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Spilman Thomas & Battle, PLLC was very active during the West Virginia Legislative session on behalf of industrial and other clients regarding their interests in the above referenced bill that was introduced in reaction to the chemical spill that occurred on the second day of the 60-day session. A summary is outlined below.

On Saturday evening, March 8, after intense work and consideration of perhaps 100 or more amendments, the West Virginia Legislature passed Senate Bill 373 ("SB 373"), which establishes sweeping new regulatory programs that will require registration and permitting for aboveground storage tanks ("ASTs") and "potential sources of significant contamination" of public drinking water sources. 
The bill also establishes complex planning and reporting requirements for public drinking water utilities for the protection of drinking water sources. Any AST in the state, as defined below, may now be the subject of two new registration programs, two new permitting programs, several new fees, and complex design, maintenance, inspection, planning and reporting requirements. The bill is now awaiting Governor Tomblin's signature.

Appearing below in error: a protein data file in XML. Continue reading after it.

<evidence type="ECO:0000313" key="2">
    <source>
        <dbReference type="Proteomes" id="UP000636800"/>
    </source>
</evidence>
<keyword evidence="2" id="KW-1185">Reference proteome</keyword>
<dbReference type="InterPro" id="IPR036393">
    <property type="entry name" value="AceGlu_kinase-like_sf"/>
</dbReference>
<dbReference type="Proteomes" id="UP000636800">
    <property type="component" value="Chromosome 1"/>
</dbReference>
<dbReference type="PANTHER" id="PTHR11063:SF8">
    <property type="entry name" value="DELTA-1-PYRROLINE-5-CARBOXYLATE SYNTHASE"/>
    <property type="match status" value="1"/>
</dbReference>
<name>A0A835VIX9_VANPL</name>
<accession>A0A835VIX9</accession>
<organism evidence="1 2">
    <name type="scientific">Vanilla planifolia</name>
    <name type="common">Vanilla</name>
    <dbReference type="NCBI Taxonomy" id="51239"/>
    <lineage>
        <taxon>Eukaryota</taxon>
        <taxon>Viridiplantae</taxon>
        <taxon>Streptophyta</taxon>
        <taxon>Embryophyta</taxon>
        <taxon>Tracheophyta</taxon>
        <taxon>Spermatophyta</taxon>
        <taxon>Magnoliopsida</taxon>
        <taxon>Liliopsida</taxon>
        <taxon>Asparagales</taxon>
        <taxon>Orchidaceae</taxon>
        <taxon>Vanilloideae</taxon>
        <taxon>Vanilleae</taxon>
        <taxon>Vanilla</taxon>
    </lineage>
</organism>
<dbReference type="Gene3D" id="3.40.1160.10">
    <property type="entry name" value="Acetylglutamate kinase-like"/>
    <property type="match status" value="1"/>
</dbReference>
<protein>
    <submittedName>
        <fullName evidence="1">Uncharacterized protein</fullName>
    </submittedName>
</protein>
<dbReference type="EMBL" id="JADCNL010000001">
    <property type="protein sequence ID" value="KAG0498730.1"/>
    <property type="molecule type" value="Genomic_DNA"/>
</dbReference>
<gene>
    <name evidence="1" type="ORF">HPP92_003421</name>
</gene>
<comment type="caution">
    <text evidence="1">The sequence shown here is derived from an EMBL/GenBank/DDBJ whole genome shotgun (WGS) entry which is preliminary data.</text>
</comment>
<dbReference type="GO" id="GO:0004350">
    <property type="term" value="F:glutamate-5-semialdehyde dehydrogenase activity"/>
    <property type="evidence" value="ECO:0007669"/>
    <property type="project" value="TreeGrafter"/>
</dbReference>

One of the two new Acts included in the bill is the Aboveground Storage Tank Act, W. Va. Code §§ 22-30-1 et seq. This Act establishes a comprehensive regulatory program for ASTs located in the state. For purposes of the Act, AST is defined broadly to mean: 


 "a device made to contain an accumulation of more than 1320 gallons of fluids that are liquids at standard temperature and pressure, which is constructed primarily of non-carbon materials, including wood, concrete, steel, plastic or fiberglass reinforced plastic, which provide structural support, more than 90% capacity of which is above the surface of the ground, but does not include any process vessel. The term includes stationary devices which are permanently affixed, and mobile devices which remain in one location on a continuous basis for 60 or more days, and includes all ancillary aboveground pipes and dispensing systems up to the first point of isolation and all ancillary underground pipes and dispensing systems connected to the aboveground containers to the first point of isolation . . ." 


Id. § 22-30-3(1). The definition of AST goes on to exclude certain shipping containers, railroad freight cars, barges and boats. Id. If your AST falls within the scope of this definition, then many if not all of the remaining provisions in the Act will apply to you.


Click here to view a pdf of the full summary.



To learn more, contact: 
Allyn G. Turner, (304) 340-3856, aturner@spilmanlaw.com
Mark D. Clark, (304) 340-3876, mclark@spilmanlaw.com
M. Katherine Crockett, (304) 340-3832, kcrockett@spilmanlaw.com




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